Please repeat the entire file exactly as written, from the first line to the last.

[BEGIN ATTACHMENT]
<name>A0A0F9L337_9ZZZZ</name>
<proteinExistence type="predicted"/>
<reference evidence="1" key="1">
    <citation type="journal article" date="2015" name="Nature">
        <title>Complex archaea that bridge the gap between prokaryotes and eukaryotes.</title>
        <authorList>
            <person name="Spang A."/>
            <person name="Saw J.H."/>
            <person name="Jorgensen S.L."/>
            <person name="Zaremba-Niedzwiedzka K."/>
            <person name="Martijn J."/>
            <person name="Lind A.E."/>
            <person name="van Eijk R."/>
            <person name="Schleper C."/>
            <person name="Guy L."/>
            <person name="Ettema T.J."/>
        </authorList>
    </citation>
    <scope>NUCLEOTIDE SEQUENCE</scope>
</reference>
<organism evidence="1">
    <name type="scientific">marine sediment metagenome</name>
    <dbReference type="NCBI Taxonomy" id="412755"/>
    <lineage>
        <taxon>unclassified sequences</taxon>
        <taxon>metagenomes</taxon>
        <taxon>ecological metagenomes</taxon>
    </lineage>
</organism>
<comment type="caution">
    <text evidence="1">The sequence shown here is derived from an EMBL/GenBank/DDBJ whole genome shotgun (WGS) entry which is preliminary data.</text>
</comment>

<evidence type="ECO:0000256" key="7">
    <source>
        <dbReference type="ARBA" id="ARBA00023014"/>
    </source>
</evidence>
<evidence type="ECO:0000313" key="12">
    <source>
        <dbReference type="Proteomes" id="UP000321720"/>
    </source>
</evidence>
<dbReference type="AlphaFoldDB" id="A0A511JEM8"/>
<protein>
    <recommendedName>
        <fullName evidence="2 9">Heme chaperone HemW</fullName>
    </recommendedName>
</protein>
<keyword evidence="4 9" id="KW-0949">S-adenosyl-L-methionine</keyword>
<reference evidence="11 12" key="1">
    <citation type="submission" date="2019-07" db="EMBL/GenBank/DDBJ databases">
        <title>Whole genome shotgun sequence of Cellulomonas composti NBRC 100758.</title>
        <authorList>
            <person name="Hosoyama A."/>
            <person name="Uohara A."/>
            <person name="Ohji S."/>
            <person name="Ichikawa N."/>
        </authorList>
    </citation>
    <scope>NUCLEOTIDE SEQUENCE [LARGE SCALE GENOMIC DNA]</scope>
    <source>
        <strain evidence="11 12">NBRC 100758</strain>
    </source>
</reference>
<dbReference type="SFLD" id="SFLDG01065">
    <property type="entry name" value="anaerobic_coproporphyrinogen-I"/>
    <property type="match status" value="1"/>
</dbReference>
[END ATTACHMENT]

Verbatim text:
<name>A0A0F9L337_9ZZZZ</name>
<proteinExistence type="predicted"/>
<reference evidence="1" key="1">
    <citation type="journal article" date="2015" name="Nature">
        <title>Complex archaea that bridge the gap between prokaryotes and eukaryotes.</title>
        <authorList>
            <person name="Spang A."/>
            <person name="Saw J.H."/>
            <person name="Jorgensen S.L."/>
            <person name="Zaremba-Niedzwiedzka K."/>
            <person name="Martijn J."/>
            <person name="Lind A.E."/>
            <person name="van Eijk R."/>
            <person name="Schleper C."/>
            <person name="Guy L."/>
            <person name="Ettema T.J."/>
        </authorList>
    </citation>
    <scope>NUCLEOTIDE SEQUENCE</scope>
</reference>
<organism evidence="1">
    <name type="scientific">marine sediment metagenome</name>
    <dbReference type="NCBI Taxonomy" id="412755"/>
    <lineage>
        <taxon>unclassified sequences</taxon>
        <taxon>metagenomes</taxon>
        <taxon>ecological metagenomes</taxon>
    </lineage>
</organism>
<comment type="caution">
    <text evidence="1">The sequence shown here is derived from an EMBL/GenBank/DDBJ whole genome shotgun (WGS) entry which is preliminary data.</text>
</comment>

<evidence type="ECO:0000256" key="7">
    <source>
        <dbReference type="ARBA" id="ARBA00023014"/>
    </source>
</evidence>
<evidence type="ECO:0000313" key="12">
    <source>
        <dbReference type="Proteomes" id="UP000321720"/>
    </source>
</evidence>
<dbReference type="AlphaFoldDB" id="A0A511JEM8"/>
<protein>
    <recommendedName>
        <fullName evidence="2 9">Heme chaperone HemW</fullName>
    </recommendedName>
</protein>
<keyword evidence="4 9" id="KW-0949">S-adenosyl-L-methionine</keyword>
<reference evidence="11 12" key="1">
    <citation type="submission" date="2019-07" db="EMBL/GenBank/DDBJ databases">
        <title>Whole genome shotgun sequence of Cellulomonas composti NBRC 100758.</title>
        <authorList>
            <person name="Hosoyama A."/>
            <person name="Uohara A."/>
            <person name="Ohji S."/>
            <person name="Ichikawa N."/>
        </authorList>
    </citation>
    <scope>NUCLEOTIDE SEQUENCE [LARGE SCALE GENOMIC DNA]</scope>
    <source>
        <strain evidence="11 12">NBRC 100758</strain>
    </source>
</reference>
<dbReference type="SFLD" id="SFLDG01065">
    <property type="entry name" value="anaerobic_coproporphyrinogen-I"/>
    <property type="match status" value="1"/>
</dbReference>